this fulness of joy can only be realised by the action of the Spirit, it is easy to understand that, if grieved, He will become a Spirit of reproof, judging the ingratitude with which such love as the love of God is requited, instead of filling the heart with that love; though it is impossible for Him to cast a doubt upon it. It is evident that the love made perfect in us is the work of God; and this it is which forms the joy—the whole of the state. That which the Holy Ghost sheds abroad in our hearts is the love of God; and this love, powerful in our hearts, cannot but show itself externally.

That which I have said does not, properly speaking, belong to the operations of the Holy Spirit, but the subject is of the greatest importance. And this importance, which is that of the fruits and grand results of the presence of the Holy Ghost (for by it the love of God and of Christ are glorified, as far as it is possible here below) seemed to render a few remarks upon this subject desirable.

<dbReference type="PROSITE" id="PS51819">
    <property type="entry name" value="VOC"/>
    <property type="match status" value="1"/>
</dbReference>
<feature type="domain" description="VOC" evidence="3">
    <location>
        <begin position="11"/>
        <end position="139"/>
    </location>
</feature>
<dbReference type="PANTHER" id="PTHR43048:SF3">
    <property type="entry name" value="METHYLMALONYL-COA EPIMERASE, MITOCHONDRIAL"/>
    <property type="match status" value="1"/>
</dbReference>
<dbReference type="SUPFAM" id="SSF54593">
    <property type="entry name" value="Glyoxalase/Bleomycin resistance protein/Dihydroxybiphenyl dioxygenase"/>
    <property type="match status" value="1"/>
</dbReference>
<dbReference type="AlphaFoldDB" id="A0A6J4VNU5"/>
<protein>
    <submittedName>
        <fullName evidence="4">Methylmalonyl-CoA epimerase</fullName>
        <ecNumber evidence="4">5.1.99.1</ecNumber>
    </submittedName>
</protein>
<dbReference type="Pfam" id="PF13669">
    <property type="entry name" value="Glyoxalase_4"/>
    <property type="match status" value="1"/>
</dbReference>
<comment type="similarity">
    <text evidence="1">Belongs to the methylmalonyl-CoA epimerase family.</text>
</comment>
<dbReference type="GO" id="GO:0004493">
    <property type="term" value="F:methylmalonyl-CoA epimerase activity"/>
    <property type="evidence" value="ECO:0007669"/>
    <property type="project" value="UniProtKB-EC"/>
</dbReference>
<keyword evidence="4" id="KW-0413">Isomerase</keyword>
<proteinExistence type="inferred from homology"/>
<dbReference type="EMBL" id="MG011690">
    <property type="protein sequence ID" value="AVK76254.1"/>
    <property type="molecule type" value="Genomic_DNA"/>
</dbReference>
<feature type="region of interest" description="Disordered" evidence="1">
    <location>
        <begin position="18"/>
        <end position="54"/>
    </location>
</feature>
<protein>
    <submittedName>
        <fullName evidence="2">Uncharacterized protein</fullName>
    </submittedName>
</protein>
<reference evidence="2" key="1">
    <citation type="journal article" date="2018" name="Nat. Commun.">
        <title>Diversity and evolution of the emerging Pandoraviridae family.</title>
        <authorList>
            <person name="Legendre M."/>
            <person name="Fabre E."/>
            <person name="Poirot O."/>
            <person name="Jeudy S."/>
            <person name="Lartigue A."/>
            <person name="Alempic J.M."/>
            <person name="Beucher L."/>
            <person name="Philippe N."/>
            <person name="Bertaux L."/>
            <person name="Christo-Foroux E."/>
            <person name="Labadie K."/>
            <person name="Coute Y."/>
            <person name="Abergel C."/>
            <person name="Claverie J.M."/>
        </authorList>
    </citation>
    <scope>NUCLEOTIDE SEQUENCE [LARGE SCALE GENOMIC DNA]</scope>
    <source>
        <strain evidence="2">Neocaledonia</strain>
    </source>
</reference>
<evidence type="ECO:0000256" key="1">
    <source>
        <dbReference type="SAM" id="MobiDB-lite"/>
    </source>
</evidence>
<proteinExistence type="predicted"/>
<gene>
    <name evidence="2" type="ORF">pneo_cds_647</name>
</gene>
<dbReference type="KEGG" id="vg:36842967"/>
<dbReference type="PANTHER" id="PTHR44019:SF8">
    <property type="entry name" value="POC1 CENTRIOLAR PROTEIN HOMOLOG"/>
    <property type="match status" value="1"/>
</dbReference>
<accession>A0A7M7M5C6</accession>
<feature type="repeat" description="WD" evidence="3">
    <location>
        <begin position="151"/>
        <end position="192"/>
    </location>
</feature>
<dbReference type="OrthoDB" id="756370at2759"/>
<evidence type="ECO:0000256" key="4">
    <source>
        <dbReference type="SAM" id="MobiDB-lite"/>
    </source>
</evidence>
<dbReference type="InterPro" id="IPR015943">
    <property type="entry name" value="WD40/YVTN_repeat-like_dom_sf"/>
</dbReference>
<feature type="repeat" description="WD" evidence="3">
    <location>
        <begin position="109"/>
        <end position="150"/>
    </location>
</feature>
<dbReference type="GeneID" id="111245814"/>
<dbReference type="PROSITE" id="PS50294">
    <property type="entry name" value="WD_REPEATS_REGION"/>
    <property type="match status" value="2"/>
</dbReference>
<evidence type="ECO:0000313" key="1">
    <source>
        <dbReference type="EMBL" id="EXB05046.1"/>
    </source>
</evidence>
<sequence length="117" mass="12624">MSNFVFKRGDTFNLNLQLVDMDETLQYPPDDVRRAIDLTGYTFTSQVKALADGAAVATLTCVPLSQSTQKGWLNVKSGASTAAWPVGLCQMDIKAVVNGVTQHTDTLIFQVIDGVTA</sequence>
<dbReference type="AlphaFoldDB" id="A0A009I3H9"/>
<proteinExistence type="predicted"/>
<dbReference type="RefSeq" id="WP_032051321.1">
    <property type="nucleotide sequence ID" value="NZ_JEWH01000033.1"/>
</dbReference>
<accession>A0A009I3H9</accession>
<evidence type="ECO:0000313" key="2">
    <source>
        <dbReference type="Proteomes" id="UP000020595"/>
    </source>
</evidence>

May God bless them to the reader ! May it please Him to realise in us the things of which I speak on the subject of revelation, and may He so bless as that truth may have its full weight on the soul; so that we may know, with all the beloved church of Christ, what it is to have the Holy Ghost dwelling in us according to the power of the love of God!

"It is expedient for you that I go away: for if I go not away, the Comforter will not come unto you; but if I depart, I will send him unto you.